The Aboliar

Year: 1916


           by 'P.Flam' (Peter Airey) 

The Aboliar’s a cheery soul,  
Though prone to malediction;  
He writes, to gain a golden goal,  
A blend of fact and fiction;  
He tells the most enthralling tales  
To passing tramp and stranger,  
Of Murray cod and Darling whales  
And ’scapes from deadly danger.

They cradled him beneath the gum  
Beside the Lachlan River,  
’Twas there he heard the bunyip hum  
And saw the boogam shiver;  
When morning rose in callow glee  
And drove the dark abhorred,  
It gilt the locks that curled so free  
About his truthful forehead.

He snuggled with the native bear  
And cuddled with the ’possum ;  
He tracked the adder to its lair  
And sucked the wattle-blossom;  
He found the emu’s hidden nest  
And knew the native lingo  
Of ev’ry tribe that prowled the West  
Or camped beside the dingo.   
He’s made a meal of prickly pear  
And dined on quandong[2] custard;  
He knows the flavour, rich and rare,  
Of roasted crow and mustard;  
He’s made a dish of jumper ants[3]
Would make an angel hanker,  
And tramped a week without his pants  
When Pine Creek[4]ran a banker.  

There’s not a mile of dry Paroo[5]
But in and out he knows it;  
There’s not a brand of deadly brew  
But he can tell who grows it;  
There’s not a legend deeply blue  
Among the lies that meet you  
But he will find, among his crew,  
Another yarn to beat you.   

Romancing is his daily dram,  
He pines for nothing better;  
Sapphira [6]was his olden dam,  
Munchausen[7] his begetter;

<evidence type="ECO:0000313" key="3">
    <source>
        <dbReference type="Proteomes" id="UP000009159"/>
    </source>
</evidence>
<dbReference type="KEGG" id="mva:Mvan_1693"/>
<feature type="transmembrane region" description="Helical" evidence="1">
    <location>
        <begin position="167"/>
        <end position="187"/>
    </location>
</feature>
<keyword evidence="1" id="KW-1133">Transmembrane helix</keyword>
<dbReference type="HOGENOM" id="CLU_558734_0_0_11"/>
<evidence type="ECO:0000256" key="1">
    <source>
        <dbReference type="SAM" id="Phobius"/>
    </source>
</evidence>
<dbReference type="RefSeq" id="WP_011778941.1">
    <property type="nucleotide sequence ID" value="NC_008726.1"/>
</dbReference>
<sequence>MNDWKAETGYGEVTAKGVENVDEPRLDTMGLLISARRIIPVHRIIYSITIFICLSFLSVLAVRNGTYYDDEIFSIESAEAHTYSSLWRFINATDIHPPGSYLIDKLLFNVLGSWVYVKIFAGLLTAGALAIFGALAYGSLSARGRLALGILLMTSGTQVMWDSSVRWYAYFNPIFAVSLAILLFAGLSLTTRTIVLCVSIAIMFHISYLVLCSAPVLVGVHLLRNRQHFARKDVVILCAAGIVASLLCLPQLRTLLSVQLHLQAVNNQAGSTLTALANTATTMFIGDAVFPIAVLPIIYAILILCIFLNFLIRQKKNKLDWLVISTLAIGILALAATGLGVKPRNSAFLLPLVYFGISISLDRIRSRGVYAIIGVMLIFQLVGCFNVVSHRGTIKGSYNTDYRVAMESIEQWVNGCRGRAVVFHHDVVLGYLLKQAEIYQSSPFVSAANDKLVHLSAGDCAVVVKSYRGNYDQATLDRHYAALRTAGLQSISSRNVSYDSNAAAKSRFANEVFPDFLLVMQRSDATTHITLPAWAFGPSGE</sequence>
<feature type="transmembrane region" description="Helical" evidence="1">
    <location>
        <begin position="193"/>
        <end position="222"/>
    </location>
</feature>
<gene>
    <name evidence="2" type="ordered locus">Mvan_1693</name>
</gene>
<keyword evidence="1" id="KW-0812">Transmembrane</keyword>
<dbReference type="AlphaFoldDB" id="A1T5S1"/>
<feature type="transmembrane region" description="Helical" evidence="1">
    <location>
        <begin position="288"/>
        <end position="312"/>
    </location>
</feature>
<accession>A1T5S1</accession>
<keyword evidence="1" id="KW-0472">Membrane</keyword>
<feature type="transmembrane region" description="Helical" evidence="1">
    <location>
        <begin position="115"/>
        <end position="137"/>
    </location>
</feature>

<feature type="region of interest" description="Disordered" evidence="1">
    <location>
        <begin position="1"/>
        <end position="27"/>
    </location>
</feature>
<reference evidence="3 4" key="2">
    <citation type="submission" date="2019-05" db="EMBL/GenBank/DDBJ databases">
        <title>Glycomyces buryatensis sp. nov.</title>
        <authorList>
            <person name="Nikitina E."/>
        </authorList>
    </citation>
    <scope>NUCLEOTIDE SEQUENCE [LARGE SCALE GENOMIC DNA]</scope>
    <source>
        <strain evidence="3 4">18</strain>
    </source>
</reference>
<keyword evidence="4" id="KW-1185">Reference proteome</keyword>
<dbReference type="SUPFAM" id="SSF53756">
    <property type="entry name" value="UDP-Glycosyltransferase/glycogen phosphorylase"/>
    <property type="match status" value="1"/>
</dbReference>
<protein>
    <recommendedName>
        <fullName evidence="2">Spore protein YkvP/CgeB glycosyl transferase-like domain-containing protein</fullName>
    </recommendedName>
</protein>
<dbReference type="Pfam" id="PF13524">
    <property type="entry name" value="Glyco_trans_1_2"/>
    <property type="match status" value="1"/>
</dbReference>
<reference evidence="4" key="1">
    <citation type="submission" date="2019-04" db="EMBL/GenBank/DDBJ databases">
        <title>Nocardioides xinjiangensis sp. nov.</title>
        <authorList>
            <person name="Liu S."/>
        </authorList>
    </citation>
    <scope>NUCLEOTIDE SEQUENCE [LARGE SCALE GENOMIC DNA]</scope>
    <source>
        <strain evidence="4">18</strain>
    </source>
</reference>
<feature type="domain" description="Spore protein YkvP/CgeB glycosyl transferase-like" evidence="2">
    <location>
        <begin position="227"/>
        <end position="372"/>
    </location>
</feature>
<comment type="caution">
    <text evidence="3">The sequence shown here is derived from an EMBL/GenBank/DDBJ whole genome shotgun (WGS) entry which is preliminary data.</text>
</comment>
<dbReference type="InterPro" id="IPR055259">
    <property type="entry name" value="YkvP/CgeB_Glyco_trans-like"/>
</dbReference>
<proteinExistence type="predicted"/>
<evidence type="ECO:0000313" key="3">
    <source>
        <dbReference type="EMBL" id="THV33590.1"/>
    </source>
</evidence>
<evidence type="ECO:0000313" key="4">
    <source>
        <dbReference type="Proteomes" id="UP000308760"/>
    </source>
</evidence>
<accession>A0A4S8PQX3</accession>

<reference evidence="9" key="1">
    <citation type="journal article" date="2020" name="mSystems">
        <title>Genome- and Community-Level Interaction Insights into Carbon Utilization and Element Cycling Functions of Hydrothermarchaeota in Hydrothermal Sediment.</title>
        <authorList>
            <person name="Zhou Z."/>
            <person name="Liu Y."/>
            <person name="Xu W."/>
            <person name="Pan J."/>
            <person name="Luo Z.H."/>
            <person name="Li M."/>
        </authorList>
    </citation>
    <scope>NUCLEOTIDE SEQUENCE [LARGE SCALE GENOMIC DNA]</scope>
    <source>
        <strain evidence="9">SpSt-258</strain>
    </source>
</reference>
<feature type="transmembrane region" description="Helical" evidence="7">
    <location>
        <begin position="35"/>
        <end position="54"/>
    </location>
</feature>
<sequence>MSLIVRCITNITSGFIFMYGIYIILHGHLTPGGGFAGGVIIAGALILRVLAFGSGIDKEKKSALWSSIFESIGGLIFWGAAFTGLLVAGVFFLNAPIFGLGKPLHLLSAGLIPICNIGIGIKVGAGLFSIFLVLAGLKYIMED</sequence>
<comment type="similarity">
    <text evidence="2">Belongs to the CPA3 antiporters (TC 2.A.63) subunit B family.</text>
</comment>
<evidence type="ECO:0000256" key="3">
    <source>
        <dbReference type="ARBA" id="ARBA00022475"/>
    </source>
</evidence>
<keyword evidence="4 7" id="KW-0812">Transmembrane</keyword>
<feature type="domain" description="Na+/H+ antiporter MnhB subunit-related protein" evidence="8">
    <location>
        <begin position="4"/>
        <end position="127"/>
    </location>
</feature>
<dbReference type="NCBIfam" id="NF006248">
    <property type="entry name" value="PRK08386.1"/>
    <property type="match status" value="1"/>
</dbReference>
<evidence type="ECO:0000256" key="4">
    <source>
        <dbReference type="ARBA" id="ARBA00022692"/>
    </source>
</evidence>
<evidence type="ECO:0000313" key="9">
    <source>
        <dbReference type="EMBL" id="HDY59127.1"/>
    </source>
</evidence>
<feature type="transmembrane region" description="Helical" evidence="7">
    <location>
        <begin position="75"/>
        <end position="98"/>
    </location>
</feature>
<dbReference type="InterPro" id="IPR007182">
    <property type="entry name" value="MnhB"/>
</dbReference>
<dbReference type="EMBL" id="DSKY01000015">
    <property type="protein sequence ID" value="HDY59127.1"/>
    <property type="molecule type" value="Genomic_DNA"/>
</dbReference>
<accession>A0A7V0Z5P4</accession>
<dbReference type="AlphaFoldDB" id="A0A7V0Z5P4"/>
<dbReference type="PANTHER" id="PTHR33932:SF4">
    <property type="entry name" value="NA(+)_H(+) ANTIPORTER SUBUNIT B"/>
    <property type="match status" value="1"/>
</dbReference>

He loves to gild the landscape near  
With all the hues of distance,  
He dips his brush in paint, or beer,  
And glorifies Existence!


P. FLAM.  

The Bulletin 18 May 1916 p24


[1] A name for a contributor to the ‘Aboriginalities’ column in the Bulletin, which appeared from 1885-1960. Originally used to describe a contributor who exaggerated their experiences, it came to be used for any contributor.

[2] A native Australian berry, can be made into jam.

[3]  A venomous ant found in Tasmania and South Eastern mainland Australia, known for its ability to leap up to 75mm.

[4] I think this is a creek near Katherine in the Northern Territory, where gold was discovered in 1871.

[5]  A series of waterholes in sough west Queensland and western NSW, that when flooded forms part of the Darling river system.

[6] Biblical figure struck dead for lying in Acts, Chapter 5.

[7] Baron Munchausen, a fictional German nobleman known for telling impossibly exaggerated stories about his life and experiences. Created by Rudolf Erich Raspe, in 1785.